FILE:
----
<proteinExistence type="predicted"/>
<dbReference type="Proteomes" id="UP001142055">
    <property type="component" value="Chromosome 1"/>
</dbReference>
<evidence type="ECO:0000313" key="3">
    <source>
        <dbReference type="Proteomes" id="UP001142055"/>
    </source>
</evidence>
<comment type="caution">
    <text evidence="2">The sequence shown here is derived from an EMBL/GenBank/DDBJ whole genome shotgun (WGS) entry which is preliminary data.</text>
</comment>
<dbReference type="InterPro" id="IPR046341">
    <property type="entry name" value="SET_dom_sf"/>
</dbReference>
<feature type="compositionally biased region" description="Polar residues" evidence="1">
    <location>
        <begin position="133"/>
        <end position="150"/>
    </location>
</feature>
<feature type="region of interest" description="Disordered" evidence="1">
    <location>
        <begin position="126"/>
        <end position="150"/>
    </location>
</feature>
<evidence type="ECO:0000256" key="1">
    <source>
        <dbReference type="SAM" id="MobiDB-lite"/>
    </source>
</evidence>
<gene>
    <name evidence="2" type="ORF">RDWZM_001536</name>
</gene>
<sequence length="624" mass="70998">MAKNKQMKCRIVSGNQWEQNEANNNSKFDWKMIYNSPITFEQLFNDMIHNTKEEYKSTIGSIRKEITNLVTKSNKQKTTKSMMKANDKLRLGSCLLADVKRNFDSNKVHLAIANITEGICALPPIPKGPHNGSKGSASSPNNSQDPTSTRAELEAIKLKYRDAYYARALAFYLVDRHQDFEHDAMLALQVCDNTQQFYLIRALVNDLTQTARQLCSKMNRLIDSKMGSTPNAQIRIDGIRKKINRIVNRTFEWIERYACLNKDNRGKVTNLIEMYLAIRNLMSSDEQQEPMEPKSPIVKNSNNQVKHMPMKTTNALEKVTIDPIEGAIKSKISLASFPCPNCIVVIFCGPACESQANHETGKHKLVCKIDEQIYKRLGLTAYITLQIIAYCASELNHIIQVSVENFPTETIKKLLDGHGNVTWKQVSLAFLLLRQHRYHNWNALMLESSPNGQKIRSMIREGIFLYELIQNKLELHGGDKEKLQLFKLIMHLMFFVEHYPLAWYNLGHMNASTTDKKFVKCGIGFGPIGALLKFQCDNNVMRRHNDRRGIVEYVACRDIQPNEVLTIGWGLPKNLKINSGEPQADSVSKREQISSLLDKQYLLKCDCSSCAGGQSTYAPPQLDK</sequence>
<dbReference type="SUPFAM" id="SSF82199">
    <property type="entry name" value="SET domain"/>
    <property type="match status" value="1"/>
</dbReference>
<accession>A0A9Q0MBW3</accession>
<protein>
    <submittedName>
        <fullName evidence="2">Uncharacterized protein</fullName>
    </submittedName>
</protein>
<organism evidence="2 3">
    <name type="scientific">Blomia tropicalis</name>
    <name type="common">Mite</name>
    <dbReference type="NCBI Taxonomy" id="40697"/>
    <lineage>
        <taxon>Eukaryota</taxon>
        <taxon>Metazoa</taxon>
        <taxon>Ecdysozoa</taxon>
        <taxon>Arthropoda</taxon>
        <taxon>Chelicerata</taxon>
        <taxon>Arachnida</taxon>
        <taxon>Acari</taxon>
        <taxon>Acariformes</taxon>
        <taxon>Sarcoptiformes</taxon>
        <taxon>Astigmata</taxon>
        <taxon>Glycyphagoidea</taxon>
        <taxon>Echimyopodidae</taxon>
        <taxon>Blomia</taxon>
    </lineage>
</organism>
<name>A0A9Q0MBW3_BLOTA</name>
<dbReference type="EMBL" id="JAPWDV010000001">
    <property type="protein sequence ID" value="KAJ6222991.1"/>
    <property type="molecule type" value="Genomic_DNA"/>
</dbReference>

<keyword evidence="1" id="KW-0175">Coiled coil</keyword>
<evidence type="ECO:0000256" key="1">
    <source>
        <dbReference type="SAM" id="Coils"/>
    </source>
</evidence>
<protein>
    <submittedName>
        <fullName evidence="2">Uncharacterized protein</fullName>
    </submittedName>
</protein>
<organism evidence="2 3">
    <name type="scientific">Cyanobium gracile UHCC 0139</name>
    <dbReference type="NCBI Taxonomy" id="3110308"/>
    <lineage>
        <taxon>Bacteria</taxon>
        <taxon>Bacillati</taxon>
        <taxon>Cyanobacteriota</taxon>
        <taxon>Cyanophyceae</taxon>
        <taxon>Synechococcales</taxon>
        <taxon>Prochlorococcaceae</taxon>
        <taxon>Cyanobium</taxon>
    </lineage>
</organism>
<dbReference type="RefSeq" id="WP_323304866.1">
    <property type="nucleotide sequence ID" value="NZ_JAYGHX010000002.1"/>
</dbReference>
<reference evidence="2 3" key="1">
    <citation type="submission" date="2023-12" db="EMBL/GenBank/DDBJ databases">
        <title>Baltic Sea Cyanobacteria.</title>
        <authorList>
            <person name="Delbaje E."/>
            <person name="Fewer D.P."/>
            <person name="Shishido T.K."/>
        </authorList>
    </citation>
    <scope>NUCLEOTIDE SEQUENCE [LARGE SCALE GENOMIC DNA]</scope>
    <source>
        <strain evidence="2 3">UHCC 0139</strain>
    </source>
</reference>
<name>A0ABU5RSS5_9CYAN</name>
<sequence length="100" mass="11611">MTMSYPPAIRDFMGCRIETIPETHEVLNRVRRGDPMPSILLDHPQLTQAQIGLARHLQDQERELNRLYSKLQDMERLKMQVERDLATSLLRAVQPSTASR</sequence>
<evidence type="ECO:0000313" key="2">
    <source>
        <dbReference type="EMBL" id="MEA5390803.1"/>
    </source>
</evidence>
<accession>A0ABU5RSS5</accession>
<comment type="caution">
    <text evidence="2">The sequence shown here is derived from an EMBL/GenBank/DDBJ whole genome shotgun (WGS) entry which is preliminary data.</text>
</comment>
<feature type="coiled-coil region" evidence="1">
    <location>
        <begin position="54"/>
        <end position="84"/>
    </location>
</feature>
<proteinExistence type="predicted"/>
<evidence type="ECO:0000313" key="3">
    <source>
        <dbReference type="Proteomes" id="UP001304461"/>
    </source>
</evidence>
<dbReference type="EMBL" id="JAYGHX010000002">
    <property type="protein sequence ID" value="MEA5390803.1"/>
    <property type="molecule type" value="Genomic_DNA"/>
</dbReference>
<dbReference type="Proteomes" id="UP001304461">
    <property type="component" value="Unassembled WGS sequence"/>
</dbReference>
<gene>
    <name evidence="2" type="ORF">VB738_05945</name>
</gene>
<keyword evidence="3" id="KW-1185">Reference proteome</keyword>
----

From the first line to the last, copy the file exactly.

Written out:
<proteinExistence type="predicted"/>
<dbReference type="Proteomes" id="UP001142055">
    <property type="component" value="Chromosome 1"/>
</dbReference>
<evidence type="ECO:0000313" key="3">
    <source>
        <dbReference type="Proteomes" id="UP001142055"/>
    </source>
</evidence>
<comment type="caution">
    <text evidence="2">The sequence shown here is derived from an EMBL/GenBank/DDBJ whole genome shotgun (WGS) entry which is preliminary data.</text>
</comment>
<dbReference type="InterPro" id="IPR046341">
    <property type="entry name" value="SET_dom_sf"/>
</dbReference>
<feature type="compositionally biased region" description="Polar residues" evidence="1">
    <location>
        <begin position="133"/>
        <end position="150"/>
    </location>
</feature>
<feature type="region of interest" description="Disordered" evidence="1">
    <location>
        <begin position="126"/>
        <end position="150"/>
    </location>
</feature>
<evidence type="ECO:0000256" key="1">
    <source>
        <dbReference type="SAM" id="MobiDB-lite"/>
    </source>
</evidence>
<gene>
    <name evidence="2" type="ORF">RDWZM_001536</name>
</gene>
<sequence length="624" mass="70998">MAKNKQMKCRIVSGNQWEQNEANNNSKFDWKMIYNSPITFEQLFNDMIHNTKEEYKSTIGSIRKEITNLVTKSNKQKTTKSMMKANDKLRLGSCLLADVKRNFDSNKVHLAIANITEGICALPPIPKGPHNGSKGSASSPNNSQDPTSTRAELEAIKLKYRDAYYARALAFYLVDRHQDFEHDAMLALQVCDNTQQFYLIRALVNDLTQTARQLCSKMNRLIDSKMGSTPNAQIRIDGIRKKINRIVNRTFEWIERYACLNKDNRGKVTNLIEMYLAIRNLMSSDEQQEPMEPKSPIVKNSNNQVKHMPMKTTNALEKVTIDPIEGAIKSKISLASFPCPNCIVVIFCGPACESQANHETGKHKLVCKIDEQIYKRLGLTAYITLQIIAYCASELNHIIQVSVENFPTETIKKLLDGHGNVTWKQVSLAFLLLRQHRYHNWNALMLESSPNGQKIRSMIREGIFLYELIQNKLELHGGDKEKLQLFKLIMHLMFFVEHYPLAWYNLGHMNASTTDKKFVKCGIGFGPIGALLKFQCDNNVMRRHNDRRGIVEYVACRDIQPNEVLTIGWGLPKNLKINSGEPQADSVSKREQISSLLDKQYLLKCDCSSCAGGQSTYAPPQLDK</sequence>
<dbReference type="SUPFAM" id="SSF82199">
    <property type="entry name" value="SET domain"/>
    <property type="match status" value="1"/>
</dbReference>
<accession>A0A9Q0MBW3</accession>
<protein>
    <submittedName>
        <fullName evidence="2">Uncharacterized protein</fullName>
    </submittedName>
</protein>
<organism evidence="2 3">
    <name type="scientific">Blomia tropicalis</name>
    <name type="common">Mite</name>
    <dbReference type="NCBI Taxonomy" id="40697"/>
    <lineage>
        <taxon>Eukaryota</taxon>
        <taxon>Metazoa</taxon>
        <taxon>Ecdysozoa</taxon>
        <taxon>Arthropoda</taxon>
        <taxon>Chelicerata</taxon>
        <taxon>Arachnida</taxon>
        <taxon>Acari</taxon>
        <taxon>Acariformes</taxon>
        <taxon>Sarcoptiformes</taxon>
        <taxon>Astigmata</taxon>
        <taxon>Glycyphagoidea</taxon>
        <taxon>Echimyopodidae</taxon>
        <taxon>Blomia</taxon>
    </lineage>
</organism>
<name>A0A9Q0MBW3_BLOTA</name>
<dbReference type="EMBL" id="JAPWDV010000001">
    <property type="protein sequence ID" value="KAJ6222991.1"/>
    <property type="molecule type" value="Genomic_DNA"/>
</dbReference>

<keyword evidence="1" id="KW-0175">Coiled coil</keyword>
<evidence type="ECO:0000256" key="1">
    <source>
        <dbReference type="SAM" id="Coils"/>
    </source>
</evidence>
<protein>
    <submittedName>
        <fullName evidence="2">Uncharacterized protein</fullName>
    </submittedName>
</protein>
<organism evidence="2 3">
    <name type="scientific">Cyanobium gracile UHCC 0139</name>
    <dbReference type="NCBI Taxonomy" id="3110308"/>
    <lineage>
        <taxon>Bacteria</taxon>
        <taxon>Bacillati</taxon>
        <taxon>Cyanobacteriota</taxon>
        <taxon>Cyanophyceae</taxon>
        <taxon>Synechococcales</taxon>
        <taxon>Prochlorococcaceae</taxon>
        <taxon>Cyanobium</taxon>
    </lineage>
</organism>
<dbReference type="RefSeq" id="WP_323304866.1">
    <property type="nucleotide sequence ID" value="NZ_JAYGHX010000002.1"/>
</dbReference>
<reference evidence="2 3" key="1">
    <citation type="submission" date="2023-12" db="EMBL/GenBank/DDBJ databases">
        <title>Baltic Sea Cyanobacteria.</title>
        <authorList>
            <person name="Delbaje E."/>
            <person name="Fewer D.P."/>
            <person name="Shishido T.K."/>
        </authorList>
    </citation>
    <scope>NUCLEOTIDE SEQUENCE [LARGE SCALE GENOMIC DNA]</scope>
    <source>
        <strain evidence="2 3">UHCC 0139</strain>
    </source>
</reference>
<name>A0ABU5RSS5_9CYAN</name>
<sequence length="100" mass="11611">MTMSYPPAIRDFMGCRIETIPETHEVLNRVRRGDPMPSILLDHPQLTQAQIGLARHLQDQERELNRLYSKLQDMERLKMQVERDLATSLLRAVQPSTASR</sequence>
<evidence type="ECO:0000313" key="2">
    <source>
        <dbReference type="EMBL" id="MEA5390803.1"/>
    </source>
</evidence>
<accession>A0ABU5RSS5</accession>
<comment type="caution">
    <text evidence="2">The sequence shown here is derived from an EMBL/GenBank/DDBJ whole genome shotgun (WGS) entry which is preliminary data.</text>
</comment>
<feature type="coiled-coil region" evidence="1">
    <location>
        <begin position="54"/>
        <end position="84"/>
    </location>
</feature>
<proteinExistence type="predicted"/>
<evidence type="ECO:0000313" key="3">
    <source>
        <dbReference type="Proteomes" id="UP001304461"/>
    </source>
</evidence>
<dbReference type="EMBL" id="JAYGHX010000002">
    <property type="protein sequence ID" value="MEA5390803.1"/>
    <property type="molecule type" value="Genomic_DNA"/>
</dbReference>
<dbReference type="Proteomes" id="UP001304461">
    <property type="component" value="Unassembled WGS sequence"/>
</dbReference>
<gene>
    <name evidence="2" type="ORF">VB738_05945</name>
</gene>
<keyword evidence="3" id="KW-1185">Reference proteome</keyword>